• Internet Gateway: Allows communication between VPC instances and the internet.
  • NAT Gateway: Enables private subnet instances to access the internet while preventing inbound traffic from the internet.
  • Auto Scaling Group (ASG): Manages a group of EC2 instances to automatically scale based on load.
  • Load Balancer (LB): Distributes incoming traffic across multiple targets for high availability.
  • Security Groups (SG): Acts as a virtual firewall controlling inbound and outbound traffic at the instance level.
  • Application Load Balancer (ALB): Distributes HTTP and HTTPS traffic, providing advanced routing and flexible application management.
  • Network Load Balancer (NLB): Distributes TCP, UDP, and TLS traffic, offering high performance and low latency for handling millions of requests per second.
  • Gateway Load Balancer (GWLB): Manages third-party virtual appliances for security and network monitoring, supporting scalable and efficient deployment.
  • SQS (Simple Queue Service): A fully managed message queuing service that allows decoupling and scaling of microservices, distributed systems, and serverless applications.
  • SNS (Simple Notification Service): A fully managed pub/sub messaging service that enables you to decouple and scale microservices, distributed systems, and serverless applications by sending messages to multiple subscribers.
  • SES (Simple Email Service): A cloud-based email sending service designed to help digital marketers and application developers send marketing, notification, and transactional emails.

Route 53: A scalable and highly available Domain Name System (DNS) web service designed to route end-user requests to internet applications, translating human-readable domain names into IP addresses.

Commonly used AWS services:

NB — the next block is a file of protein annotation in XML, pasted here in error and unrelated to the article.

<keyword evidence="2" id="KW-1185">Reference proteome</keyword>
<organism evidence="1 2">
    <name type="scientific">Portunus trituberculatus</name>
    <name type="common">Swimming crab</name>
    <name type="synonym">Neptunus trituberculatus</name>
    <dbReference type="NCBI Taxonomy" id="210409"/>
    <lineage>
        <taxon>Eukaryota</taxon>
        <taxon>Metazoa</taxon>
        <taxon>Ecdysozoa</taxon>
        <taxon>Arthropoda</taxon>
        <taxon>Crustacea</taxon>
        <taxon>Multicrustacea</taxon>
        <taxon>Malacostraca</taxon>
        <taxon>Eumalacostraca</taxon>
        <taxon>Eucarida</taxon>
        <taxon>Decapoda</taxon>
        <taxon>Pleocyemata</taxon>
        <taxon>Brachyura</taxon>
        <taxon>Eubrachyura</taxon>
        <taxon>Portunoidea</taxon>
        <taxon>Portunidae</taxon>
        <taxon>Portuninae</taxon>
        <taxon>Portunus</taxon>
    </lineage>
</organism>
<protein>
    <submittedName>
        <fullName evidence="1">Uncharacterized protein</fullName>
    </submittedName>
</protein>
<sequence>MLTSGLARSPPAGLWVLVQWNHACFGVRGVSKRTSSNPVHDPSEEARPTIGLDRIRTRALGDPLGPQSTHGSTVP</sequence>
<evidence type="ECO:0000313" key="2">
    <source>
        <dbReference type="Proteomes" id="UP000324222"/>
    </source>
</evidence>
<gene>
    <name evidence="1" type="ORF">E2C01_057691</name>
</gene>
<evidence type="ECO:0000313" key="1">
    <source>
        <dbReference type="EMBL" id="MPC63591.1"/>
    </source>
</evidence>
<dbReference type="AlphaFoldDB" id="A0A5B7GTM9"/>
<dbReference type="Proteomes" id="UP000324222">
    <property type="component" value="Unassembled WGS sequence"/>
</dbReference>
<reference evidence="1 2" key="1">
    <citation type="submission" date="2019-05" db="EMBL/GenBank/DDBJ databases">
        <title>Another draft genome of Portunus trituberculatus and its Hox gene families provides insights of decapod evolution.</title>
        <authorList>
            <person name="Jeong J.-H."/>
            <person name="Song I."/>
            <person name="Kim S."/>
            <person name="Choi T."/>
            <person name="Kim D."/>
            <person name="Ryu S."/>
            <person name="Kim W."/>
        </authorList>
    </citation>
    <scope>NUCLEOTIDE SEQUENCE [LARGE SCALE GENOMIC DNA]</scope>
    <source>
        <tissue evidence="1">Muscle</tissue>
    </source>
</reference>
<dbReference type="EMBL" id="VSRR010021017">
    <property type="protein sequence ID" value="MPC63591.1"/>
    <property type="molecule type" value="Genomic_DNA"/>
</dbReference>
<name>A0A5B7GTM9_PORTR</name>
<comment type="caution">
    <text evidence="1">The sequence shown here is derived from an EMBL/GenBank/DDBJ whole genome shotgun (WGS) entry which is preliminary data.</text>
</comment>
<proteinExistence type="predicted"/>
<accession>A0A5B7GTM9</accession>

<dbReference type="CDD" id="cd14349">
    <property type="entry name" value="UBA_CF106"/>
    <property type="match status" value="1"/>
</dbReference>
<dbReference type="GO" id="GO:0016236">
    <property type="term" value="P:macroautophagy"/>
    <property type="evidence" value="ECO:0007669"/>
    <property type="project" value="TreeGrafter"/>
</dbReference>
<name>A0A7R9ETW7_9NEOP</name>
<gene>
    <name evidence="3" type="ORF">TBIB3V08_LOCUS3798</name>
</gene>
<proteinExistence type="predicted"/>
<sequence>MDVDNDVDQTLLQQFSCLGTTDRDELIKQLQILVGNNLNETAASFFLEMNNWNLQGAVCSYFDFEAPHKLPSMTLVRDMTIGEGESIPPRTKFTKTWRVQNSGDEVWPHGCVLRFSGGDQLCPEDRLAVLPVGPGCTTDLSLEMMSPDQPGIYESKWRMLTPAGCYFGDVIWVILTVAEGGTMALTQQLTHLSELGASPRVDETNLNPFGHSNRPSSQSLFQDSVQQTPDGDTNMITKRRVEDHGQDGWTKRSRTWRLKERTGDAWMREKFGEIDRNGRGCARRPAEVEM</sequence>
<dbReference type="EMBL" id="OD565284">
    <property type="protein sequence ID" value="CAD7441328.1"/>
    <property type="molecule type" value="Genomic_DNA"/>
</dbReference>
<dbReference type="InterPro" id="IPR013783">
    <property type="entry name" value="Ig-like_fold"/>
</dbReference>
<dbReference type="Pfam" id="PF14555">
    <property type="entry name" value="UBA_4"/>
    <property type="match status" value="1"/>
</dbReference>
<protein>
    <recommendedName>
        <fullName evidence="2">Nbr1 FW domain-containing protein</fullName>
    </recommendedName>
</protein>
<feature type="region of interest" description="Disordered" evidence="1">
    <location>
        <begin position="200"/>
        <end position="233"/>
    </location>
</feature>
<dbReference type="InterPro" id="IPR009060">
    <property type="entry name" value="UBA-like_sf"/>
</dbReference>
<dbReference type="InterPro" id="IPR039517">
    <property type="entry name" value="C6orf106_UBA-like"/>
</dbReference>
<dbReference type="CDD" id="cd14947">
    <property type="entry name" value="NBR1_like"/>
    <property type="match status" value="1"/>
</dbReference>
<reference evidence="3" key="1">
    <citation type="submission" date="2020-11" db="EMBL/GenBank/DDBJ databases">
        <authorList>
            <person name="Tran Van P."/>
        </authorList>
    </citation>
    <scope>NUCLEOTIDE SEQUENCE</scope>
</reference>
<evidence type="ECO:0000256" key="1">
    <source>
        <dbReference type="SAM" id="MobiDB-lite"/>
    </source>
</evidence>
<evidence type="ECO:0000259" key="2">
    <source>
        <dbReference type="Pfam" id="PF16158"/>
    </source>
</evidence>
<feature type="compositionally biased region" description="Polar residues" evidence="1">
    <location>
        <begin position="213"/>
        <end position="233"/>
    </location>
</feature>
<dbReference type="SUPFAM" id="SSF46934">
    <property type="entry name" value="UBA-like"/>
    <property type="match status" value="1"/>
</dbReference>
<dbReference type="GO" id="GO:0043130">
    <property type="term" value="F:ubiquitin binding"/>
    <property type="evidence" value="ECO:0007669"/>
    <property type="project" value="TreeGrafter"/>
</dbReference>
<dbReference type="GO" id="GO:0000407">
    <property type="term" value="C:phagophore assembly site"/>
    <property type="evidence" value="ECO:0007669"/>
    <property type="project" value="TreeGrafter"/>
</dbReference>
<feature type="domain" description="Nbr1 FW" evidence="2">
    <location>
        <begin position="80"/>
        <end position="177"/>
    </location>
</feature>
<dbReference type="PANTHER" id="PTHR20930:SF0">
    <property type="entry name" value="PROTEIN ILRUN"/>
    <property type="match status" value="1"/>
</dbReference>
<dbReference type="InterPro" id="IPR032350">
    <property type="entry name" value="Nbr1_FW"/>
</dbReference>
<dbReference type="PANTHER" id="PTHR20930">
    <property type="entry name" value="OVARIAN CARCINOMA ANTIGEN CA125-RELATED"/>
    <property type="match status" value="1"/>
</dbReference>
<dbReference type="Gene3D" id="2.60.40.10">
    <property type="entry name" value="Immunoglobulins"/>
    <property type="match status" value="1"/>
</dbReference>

1. Amazon EC2 (Elastic Compute Cloud)

  • Description: Provides resizable compute capacity in the cloud. It allows users to rent virtual servers, called instances, to run applications and workloads.
  • Use Cases: Hosting web servers, databases, and other applications requiring compute power.
  • Example: Launching an instance to host a web application.

2. Amazon S3 (Simple Storage Service)

  • Description: An object storage service that offers scalability, data availability, security, and performance.
  • Use Cases: Backup and restore, archival, data lakes, and serving static content.
  • Example: Storing images, videos, and other large files for a website.

3. Amazon RDS (Relational Database Service)

  • Description: A managed relational database service that supports several database engines, including MySQL, PostgreSQL, MariaDB, Oracle, and SQL Server.
  • Use Cases: Hosting relational databases without managing the underlying infrastructure.
  • Example: Running a MySQL database for a web application.

4. AWS Lambda

  • Description: A serverless compute service that runs code in response to events and automatically manages the compute resources.
  • Use Cases: Running backend processes, data processing, real-time file processing.
  • Example: Executing code in response to changes in an S3 bucket or updates in a DynamoDB table.

5. Amazon DynamoDB

  • Description: A fast and flexible NoSQL database service for all applications that need consistent, single-digit millisecond latency at any scale.
  • Use Cases: Managing sessions, storing user profiles, IoT applications.
  • Example: Storing and retrieving user data for a mobile app.

6. Amazon VPC (Virtual Private Cloud)

  • Description: Allows users to provision a logically isolated section of the AWS cloud where they can launch AWS resources in a virtual network.
  • Use Cases: Hosting web applications with enhanced security, creating hybrid cloud architectures.
  • Example: Creating a secure environment for running sensitive workloads.